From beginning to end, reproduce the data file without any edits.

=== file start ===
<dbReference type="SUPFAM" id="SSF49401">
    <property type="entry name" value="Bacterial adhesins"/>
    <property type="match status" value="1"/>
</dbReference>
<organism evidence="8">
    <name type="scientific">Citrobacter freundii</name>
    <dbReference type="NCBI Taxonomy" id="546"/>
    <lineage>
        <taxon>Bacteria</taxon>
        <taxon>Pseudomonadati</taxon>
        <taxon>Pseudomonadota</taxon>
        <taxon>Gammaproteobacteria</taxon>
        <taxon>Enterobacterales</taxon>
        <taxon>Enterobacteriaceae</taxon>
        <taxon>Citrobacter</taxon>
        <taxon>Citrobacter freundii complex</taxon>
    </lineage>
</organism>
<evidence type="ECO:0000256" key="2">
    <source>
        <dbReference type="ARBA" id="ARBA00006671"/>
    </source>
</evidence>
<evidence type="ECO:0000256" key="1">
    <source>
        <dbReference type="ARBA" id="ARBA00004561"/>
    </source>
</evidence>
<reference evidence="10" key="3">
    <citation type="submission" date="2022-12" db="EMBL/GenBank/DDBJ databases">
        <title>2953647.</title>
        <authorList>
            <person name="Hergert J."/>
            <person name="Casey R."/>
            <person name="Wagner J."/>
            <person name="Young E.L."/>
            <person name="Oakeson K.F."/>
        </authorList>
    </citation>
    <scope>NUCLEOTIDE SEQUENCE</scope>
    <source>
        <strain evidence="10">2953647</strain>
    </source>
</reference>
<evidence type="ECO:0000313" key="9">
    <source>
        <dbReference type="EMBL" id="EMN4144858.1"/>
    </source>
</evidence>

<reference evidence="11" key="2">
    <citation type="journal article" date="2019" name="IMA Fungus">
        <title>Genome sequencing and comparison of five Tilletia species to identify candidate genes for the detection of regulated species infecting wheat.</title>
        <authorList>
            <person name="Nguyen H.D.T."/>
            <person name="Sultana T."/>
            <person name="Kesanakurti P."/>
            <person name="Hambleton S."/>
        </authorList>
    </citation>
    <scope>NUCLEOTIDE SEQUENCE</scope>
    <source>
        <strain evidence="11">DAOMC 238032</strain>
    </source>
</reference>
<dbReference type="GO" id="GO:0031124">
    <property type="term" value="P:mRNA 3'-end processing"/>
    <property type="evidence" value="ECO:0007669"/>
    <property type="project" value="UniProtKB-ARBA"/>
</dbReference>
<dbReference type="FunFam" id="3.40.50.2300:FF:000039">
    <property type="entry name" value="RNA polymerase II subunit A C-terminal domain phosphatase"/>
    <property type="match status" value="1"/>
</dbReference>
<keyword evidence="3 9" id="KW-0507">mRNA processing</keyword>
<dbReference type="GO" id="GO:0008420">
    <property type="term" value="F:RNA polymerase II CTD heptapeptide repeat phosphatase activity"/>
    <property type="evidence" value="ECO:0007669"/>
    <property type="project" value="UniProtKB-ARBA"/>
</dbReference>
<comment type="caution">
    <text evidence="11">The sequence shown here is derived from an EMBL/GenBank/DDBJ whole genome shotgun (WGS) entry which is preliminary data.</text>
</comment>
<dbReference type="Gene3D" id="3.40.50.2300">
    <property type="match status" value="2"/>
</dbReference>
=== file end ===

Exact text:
<dbReference type="SUPFAM" id="SSF49401">
    <property type="entry name" value="Bacterial adhesins"/>
    <property type="match status" value="1"/>
</dbReference>
<organism evidence="8">
    <name type="scientific">Citrobacter freundii</name>
    <dbReference type="NCBI Taxonomy" id="546"/>
    <lineage>
        <taxon>Bacteria</taxon>
        <taxon>Pseudomonadati</taxon>
        <taxon>Pseudomonadota</taxon>
        <taxon>Gammaproteobacteria</taxon>
        <taxon>Enterobacterales</taxon>
        <taxon>Enterobacteriaceae</taxon>
        <taxon>Citrobacter</taxon>
        <taxon>Citrobacter freundii complex</taxon>
    </lineage>
</organism>
<evidence type="ECO:0000256" key="2">
    <source>
        <dbReference type="ARBA" id="ARBA00006671"/>
    </source>
</evidence>
<evidence type="ECO:0000256" key="1">
    <source>
        <dbReference type="ARBA" id="ARBA00004561"/>
    </source>
</evidence>
<reference evidence="10" key="3">
    <citation type="submission" date="2022-12" db="EMBL/GenBank/DDBJ databases">
        <title>2953647.</title>
        <authorList>
            <person name="Hergert J."/>
            <person name="Casey R."/>
            <person name="Wagner J."/>
            <person name="Young E.L."/>
            <person name="Oakeson K.F."/>
        </authorList>
    </citation>
    <scope>NUCLEOTIDE SEQUENCE</scope>
    <source>
        <strain evidence="10">2953647</strain>
    </source>
</reference>
<evidence type="ECO:0000313" key="9">
    <source>
        <dbReference type="EMBL" id="EMN4144858.1"/>
    </source>
</evidence>

<reference evidence="11" key="2">
    <citation type="journal article" date="2019" name="IMA Fungus">
        <title>Genome sequencing and comparison of five Tilletia species to identify candidate genes for the detection of regulated species infecting wheat.</title>
        <authorList>
            <person name="Nguyen H.D.T."/>
            <person name="Sultana T."/>
            <person name="Kesanakurti P."/>
            <person name="Hambleton S."/>
        </authorList>
    </citation>
    <scope>NUCLEOTIDE SEQUENCE</scope>
    <source>
        <strain evidence="11">DAOMC 238032</strain>
    </source>
</reference>
<dbReference type="GO" id="GO:0031124">
    <property type="term" value="P:mRNA 3'-end processing"/>
    <property type="evidence" value="ECO:0007669"/>
    <property type="project" value="UniProtKB-ARBA"/>
</dbReference>
<dbReference type="FunFam" id="3.40.50.2300:FF:000039">
    <property type="entry name" value="RNA polymerase II subunit A C-terminal domain phosphatase"/>
    <property type="match status" value="1"/>
</dbReference>
<keyword evidence="3 9" id="KW-0507">mRNA processing</keyword>
<dbReference type="GO" id="GO:0008420">
    <property type="term" value="F:RNA polymerase II CTD heptapeptide repeat phosphatase activity"/>
    <property type="evidence" value="ECO:0007669"/>
    <property type="project" value="UniProtKB-ARBA"/>
</dbReference>
<comment type="caution">
    <text evidence="11">The sequence shown here is derived from an EMBL/GenBank/DDBJ whole genome shotgun (WGS) entry which is preliminary data.</text>
</comment>
<dbReference type="Gene3D" id="3.40.50.2300">
    <property type="match status" value="2"/>
</dbReference>